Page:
But, let’s get back to my highly scholarly comparison of the two holidays. Another great benefit of Christmas is that Christmas songs are much better than Chanukah songs. While I’m sure that many of my Christian readers are not as much of a fan of Christmas music as I am, I think they just don’t realize how bad many Chanukah songs are.

The highlight of Chanukah songs is probably, “I Have a Little Dreidel,” whose lyrics are simply: “I have a little dreidel / I made it out of clay / And when it’s dry and ready / Then dreidel I shall play!” Doesn’t that sound like fun?  Doesn’t it make you want to make things out of clay and then wait for them to dry?  They should have just written a Chanukah song about watching paint dry or doing laundry.

Although Chanukah still can be fun. You get to eat gelt, which are chocolate coins wrapped in gold foil. I think I was told that they were to make the holiday sweet, but the image of Jewish children actually eating fake money still makes me laugh. And other cultures wonder why Jews are so good with money.

And I guess the real benefit of Chanukah is that I learned it was better to wish for a bunch of small easily wrapped things, rather than only one or two big things. My Chanukah wish lists are still filled with CDs and video games that feature scantily clad girls either fighting each other or playing rigorous games of volleyball. And while Chanukah is much less exciting as a result, it taught me how to lower my expectations and defer gratification for certain things until I could afford them myself.

Those crafty Jews, they’re always up to something.

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2 Responses to “The Joy of Chanukah”

  1. Just_Erin said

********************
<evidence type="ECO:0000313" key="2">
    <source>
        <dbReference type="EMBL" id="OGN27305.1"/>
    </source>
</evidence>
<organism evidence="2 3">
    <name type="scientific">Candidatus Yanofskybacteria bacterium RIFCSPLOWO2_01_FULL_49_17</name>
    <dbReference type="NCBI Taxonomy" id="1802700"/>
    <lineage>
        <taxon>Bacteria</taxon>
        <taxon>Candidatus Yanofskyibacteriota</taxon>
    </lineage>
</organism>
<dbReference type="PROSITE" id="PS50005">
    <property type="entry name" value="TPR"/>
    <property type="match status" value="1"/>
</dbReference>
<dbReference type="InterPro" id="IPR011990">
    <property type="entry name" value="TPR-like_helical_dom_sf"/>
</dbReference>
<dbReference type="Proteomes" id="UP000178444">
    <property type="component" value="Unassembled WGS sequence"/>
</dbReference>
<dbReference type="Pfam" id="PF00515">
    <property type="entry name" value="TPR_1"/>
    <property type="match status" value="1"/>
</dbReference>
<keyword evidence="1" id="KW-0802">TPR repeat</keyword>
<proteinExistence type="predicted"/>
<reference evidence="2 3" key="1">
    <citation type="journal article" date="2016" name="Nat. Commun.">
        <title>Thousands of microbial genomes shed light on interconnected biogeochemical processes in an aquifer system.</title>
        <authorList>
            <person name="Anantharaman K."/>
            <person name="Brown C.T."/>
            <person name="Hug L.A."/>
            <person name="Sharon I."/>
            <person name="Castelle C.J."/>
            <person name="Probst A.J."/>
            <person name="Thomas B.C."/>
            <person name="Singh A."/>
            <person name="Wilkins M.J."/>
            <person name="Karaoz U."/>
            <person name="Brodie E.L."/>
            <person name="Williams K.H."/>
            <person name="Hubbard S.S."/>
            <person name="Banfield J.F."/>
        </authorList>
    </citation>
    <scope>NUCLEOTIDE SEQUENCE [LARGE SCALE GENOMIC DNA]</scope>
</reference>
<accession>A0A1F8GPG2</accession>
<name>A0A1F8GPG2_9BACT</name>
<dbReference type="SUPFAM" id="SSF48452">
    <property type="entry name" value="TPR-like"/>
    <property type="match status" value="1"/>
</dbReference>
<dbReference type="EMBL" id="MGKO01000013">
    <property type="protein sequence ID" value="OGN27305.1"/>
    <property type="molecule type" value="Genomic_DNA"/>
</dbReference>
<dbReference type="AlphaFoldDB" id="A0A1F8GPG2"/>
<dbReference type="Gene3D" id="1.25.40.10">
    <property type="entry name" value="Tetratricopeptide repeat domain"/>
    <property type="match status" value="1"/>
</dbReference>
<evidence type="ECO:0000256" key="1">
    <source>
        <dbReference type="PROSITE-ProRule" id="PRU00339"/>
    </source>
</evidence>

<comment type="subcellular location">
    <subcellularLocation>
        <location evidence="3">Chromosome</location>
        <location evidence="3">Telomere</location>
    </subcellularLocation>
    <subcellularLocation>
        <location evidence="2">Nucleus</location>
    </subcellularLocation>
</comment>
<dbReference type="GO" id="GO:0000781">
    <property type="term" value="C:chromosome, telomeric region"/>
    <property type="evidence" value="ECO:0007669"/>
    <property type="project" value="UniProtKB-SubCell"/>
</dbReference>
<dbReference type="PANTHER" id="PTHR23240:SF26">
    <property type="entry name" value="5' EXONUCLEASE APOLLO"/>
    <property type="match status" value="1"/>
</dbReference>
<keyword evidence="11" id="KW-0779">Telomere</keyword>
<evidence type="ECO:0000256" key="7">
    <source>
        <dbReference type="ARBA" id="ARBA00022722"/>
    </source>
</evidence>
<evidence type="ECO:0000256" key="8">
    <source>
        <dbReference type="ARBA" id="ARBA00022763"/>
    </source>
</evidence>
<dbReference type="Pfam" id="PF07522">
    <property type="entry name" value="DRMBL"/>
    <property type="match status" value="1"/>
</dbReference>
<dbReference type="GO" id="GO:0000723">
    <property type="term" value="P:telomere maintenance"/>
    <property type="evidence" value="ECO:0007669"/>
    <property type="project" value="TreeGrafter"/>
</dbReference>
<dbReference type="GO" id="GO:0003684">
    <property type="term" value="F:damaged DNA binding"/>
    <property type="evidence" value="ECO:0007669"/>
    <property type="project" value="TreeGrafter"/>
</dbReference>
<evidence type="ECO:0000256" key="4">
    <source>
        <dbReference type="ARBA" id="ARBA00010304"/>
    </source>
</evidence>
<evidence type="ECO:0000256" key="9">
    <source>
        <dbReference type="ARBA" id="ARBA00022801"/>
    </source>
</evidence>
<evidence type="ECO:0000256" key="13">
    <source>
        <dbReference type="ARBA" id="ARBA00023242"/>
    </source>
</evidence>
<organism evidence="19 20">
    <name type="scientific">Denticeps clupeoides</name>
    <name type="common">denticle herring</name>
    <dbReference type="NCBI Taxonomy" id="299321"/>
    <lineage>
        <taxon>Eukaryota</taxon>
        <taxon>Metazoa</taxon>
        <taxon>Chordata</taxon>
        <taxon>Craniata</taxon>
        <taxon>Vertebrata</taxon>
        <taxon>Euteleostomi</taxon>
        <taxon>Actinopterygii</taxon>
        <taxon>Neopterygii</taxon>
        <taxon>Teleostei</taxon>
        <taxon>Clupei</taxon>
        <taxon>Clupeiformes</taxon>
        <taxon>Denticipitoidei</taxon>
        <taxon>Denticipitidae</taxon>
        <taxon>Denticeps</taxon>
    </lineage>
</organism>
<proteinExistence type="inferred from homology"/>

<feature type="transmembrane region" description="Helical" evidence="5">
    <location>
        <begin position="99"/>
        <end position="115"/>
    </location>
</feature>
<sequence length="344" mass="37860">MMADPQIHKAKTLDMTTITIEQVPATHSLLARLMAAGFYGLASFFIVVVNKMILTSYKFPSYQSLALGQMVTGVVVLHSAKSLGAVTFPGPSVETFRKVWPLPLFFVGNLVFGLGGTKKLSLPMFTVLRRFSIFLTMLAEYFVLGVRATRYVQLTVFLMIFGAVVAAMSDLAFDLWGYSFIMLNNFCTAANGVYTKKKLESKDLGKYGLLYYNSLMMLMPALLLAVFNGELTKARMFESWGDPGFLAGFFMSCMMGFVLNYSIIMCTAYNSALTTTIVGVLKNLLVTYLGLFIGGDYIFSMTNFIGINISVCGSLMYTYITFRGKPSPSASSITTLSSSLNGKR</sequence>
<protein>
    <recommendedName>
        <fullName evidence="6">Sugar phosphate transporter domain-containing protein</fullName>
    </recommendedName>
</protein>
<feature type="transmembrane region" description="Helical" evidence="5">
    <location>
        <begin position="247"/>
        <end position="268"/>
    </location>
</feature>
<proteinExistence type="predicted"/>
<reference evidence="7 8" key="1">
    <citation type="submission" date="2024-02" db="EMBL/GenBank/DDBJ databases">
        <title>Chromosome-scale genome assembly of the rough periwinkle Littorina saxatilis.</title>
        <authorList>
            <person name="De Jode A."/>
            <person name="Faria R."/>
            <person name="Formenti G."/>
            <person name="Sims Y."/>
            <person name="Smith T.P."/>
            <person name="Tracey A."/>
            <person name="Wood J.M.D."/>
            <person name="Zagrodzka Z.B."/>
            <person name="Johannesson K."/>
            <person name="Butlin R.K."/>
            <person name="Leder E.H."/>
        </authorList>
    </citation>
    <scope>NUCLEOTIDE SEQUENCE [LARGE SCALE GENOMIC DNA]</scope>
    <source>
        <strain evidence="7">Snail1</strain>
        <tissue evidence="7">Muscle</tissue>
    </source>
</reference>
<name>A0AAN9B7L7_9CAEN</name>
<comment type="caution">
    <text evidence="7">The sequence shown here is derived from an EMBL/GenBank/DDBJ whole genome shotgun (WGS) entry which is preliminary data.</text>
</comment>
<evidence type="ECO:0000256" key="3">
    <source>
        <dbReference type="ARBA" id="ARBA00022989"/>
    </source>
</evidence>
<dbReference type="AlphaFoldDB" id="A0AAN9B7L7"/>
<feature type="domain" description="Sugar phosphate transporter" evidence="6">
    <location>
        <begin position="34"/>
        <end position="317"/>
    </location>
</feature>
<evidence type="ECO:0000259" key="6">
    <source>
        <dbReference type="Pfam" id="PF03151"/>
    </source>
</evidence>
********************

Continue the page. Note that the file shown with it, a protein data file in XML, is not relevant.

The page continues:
Christmas music is awesome. Mainly because it got away from Baby Jesus in the 20th century … I mean “baby it’s cold outside” is pretty much an ode to getting drunk and trying to get laid. However, you guys did get some new “Miracle” song feature Akon this year that sounds like we should be dancing at the restaurant at the end of the universe – in Jamaica (http://www.myspace.com/matisyahu) But I guess X-mas got more Mariah Carey – so we probably do win … ALL I WANT FOR X-MAS IS YOU!

    Finally, I’m guessing Chanukah isn’t really comparable to hand job – more like a dry humping through a pair of corduroys. Sure it feels okay when you start, but by the end you’re haven’t accomplished anything and probably just a bit chaffed.

  2. E. Chemerinsky said

    I’d go further. It’s not just that “Christian kids get all their presents in one swoop and sometimes even stay up all night in anticipation” it’s that the least religious of our Christian friends – even the kids who never set foot in church and wouldn’t know Jesus from a hippie going to Woodstock – gets to participate in the “orgy of infinite present receiving bliss.” You don’t have to be Christian to celebrate Christmas you just have to be not Jewish. In contrast, if you celebrate Hanukkah, you’ve definitely spent some time in a synagogue.